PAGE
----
Residents who live along a stretch of West Second Street or drive it frequently say the road is in such bad shape it isn’t going to last until spring.

That’s when construction on a major $3 million project to rebuild, widen and improve the road is scheduled to begin.

But city officials plan to take emergency measures in the next few weeks to make the area safer and stabilize the crumbling street enough to get it through the winter.

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Seymour City Council President Jim Rebber brought up the issue at the end of a brief meeting Monday night and asked Mayor Craig Luedeman to come up with a plan to get some repair work done now.

He said he wants to see more significant repairs than just filling potholes and crack sealing.

Rebber and other council members have received complaints from residents in the West Second Street area, and he doesn’t feel like the city can hold off any longer.

Taryn Rockey lives on Springhill Road and attended Monday’s meeting to find out more about the city’s plans.

“From Vehslage Road to Springhill, there are several spots that are so bad we can’t even ride our bicycles on them anymore because it’s unsafe,” she said.

Luedeman said he would have a detailed solution later this week, including how much money it will cost, where that money will come from and a schedule of when repairs will be made.

The stretch of road from Lasher Drive near Central Christian Church west to Vehslage Road will be rebuilt in the spring. It’s the first part of a two-phase project to reconstruct and widen the entire road from Lasher Drive to Springhill Road. Both phases have an estimated price tag of $4.5 million.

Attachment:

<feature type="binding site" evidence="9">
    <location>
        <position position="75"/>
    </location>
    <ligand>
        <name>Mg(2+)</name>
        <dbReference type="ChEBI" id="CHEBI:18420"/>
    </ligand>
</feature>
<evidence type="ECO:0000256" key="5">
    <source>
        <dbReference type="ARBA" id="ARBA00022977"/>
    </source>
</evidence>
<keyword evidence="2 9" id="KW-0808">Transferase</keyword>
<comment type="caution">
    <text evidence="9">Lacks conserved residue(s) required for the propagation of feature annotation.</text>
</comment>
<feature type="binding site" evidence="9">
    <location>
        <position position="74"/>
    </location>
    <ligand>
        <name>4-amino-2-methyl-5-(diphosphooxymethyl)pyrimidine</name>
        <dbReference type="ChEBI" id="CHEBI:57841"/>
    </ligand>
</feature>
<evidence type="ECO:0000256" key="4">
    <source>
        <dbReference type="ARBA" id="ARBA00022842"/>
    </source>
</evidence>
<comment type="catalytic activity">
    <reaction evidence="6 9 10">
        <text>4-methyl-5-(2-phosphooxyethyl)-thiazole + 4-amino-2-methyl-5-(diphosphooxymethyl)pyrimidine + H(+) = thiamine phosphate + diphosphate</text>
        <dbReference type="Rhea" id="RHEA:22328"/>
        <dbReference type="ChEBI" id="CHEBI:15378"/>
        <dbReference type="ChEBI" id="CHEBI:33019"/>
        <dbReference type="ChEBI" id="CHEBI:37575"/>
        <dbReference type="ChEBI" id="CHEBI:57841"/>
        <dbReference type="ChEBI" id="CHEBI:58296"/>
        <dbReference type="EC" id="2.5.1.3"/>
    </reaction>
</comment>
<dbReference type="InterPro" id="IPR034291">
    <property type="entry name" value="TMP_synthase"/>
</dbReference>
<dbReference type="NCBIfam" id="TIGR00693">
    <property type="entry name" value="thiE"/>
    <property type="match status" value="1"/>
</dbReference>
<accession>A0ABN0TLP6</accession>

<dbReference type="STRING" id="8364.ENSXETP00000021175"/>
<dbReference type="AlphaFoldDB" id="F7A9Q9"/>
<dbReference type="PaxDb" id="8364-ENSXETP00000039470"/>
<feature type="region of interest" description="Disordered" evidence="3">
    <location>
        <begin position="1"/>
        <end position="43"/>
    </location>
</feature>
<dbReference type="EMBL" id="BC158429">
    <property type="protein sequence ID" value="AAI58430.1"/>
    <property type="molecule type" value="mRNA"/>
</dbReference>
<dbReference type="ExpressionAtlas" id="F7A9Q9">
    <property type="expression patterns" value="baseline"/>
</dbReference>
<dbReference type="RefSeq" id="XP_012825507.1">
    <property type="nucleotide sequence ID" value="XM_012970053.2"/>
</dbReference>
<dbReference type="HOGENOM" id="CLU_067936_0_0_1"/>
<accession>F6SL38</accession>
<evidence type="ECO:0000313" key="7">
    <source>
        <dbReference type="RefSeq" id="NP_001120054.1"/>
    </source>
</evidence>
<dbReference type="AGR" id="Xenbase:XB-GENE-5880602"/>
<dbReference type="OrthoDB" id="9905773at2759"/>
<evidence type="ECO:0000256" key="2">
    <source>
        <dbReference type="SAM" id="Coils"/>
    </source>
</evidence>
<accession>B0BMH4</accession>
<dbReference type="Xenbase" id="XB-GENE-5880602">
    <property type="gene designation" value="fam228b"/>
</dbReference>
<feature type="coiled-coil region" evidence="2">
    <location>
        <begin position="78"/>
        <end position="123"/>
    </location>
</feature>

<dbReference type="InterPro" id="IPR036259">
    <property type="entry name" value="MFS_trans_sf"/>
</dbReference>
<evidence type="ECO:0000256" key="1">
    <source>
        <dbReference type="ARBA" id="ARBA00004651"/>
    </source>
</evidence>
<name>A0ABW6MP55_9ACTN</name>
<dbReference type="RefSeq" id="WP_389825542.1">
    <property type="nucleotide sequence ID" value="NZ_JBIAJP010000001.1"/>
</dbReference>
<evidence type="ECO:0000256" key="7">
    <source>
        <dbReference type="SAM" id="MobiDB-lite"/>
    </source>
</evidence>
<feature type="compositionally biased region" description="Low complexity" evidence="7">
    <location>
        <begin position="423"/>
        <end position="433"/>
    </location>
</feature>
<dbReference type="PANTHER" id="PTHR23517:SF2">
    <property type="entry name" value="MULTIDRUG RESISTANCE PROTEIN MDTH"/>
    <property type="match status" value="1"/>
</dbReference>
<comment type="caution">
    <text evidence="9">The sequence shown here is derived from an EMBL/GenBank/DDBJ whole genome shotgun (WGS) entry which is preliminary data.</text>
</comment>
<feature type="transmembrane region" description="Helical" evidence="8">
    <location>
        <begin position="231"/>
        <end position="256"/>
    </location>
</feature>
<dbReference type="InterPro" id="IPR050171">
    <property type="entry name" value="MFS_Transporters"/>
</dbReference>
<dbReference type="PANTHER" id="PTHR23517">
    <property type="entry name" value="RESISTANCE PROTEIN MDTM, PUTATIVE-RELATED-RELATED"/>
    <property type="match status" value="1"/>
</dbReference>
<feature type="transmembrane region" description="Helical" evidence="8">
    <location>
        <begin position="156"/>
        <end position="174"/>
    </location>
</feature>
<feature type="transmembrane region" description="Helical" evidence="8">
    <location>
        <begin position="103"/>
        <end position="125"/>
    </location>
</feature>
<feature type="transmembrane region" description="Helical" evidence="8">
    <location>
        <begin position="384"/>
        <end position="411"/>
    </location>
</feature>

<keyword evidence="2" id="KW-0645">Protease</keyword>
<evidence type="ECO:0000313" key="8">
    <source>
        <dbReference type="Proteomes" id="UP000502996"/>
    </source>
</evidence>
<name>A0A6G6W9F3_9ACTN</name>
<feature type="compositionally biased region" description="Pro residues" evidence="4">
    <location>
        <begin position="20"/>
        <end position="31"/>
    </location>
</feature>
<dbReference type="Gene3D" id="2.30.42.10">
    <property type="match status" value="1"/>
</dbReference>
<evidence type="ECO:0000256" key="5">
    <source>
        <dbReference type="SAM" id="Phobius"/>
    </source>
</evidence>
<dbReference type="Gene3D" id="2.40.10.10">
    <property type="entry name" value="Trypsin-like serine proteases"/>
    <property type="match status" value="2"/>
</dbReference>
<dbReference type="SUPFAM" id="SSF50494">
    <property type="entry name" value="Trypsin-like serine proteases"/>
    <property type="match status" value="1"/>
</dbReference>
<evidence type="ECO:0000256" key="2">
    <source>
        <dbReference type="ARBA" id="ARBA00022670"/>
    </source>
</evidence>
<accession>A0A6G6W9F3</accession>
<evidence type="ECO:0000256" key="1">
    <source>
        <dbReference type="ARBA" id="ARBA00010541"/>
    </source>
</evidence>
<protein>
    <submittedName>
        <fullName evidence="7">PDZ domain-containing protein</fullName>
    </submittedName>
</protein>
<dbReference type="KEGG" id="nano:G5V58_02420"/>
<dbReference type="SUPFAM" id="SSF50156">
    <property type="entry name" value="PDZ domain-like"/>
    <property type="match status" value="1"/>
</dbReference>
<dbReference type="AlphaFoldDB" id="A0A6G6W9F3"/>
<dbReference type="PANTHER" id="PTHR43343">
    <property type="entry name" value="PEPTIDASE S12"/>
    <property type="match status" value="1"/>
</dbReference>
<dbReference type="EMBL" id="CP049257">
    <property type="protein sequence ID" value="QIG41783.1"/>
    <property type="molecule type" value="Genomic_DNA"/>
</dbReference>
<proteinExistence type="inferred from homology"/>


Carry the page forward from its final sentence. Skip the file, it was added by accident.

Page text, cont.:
The project is being funded by federal highway transportation grants awarded to the city by the Indiana Department of Transportation with a 20 percent match from the city.

City officials had hoped the project would get underway this summer, but the start of construction was pushed back after a new contractor was hired for the job.

Originally, the state contract was awarded to King’s Trucking and Excavation of Seymour. But due to an error in paperwork submitted by King’s, the state went with Milestone Inc. of Columbus instead. Milestone opted to wait until next April to begin the job.

When finished, the newly rebuilt road will be about 4 feet wider and will have added features, including a new storm sewer, curbs, gutters and a sidewalk on the north side of the road. It’s a project that has been needed for at least 20 years, Luedeman said.

He expects the board of works to approve a road maintenance and improvement plan Thursday for the city, which includes a paving schedule.

“My intent is to mark the road (West Second Street) and have the contractors who are doing the repaving work in other areas come through, mill out the really bad areas and put on a new surface,” he said.

The temporary fix will consist of heavy patching and repairs with hot mix and a paver, he added.

“It won’t be a totally new road surface,” he said. “But it should help.”

That work has to be done by the first of October, he said, because that’s when the city’s paving contract ends.

Luedeman said another area of West Second Street, near Manor Heights Drive, is really bad.

“That’s one of the key areas we are going to tag,” he said. “The city engineer is looking at those areas.”

Construction on the second phase of the West Second Street project, which will rebuild the section from Vehslage Road to Springhill Road, won’t begin until 2017 at the earliest, Luedeman said.

“The state’s looking to push that back even further to 2018 now,” he said.

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January Rutherford is a reporter for The (Seymour) Tribune. She can be reached at jrutherford@tribtown.com or 812-523-7069.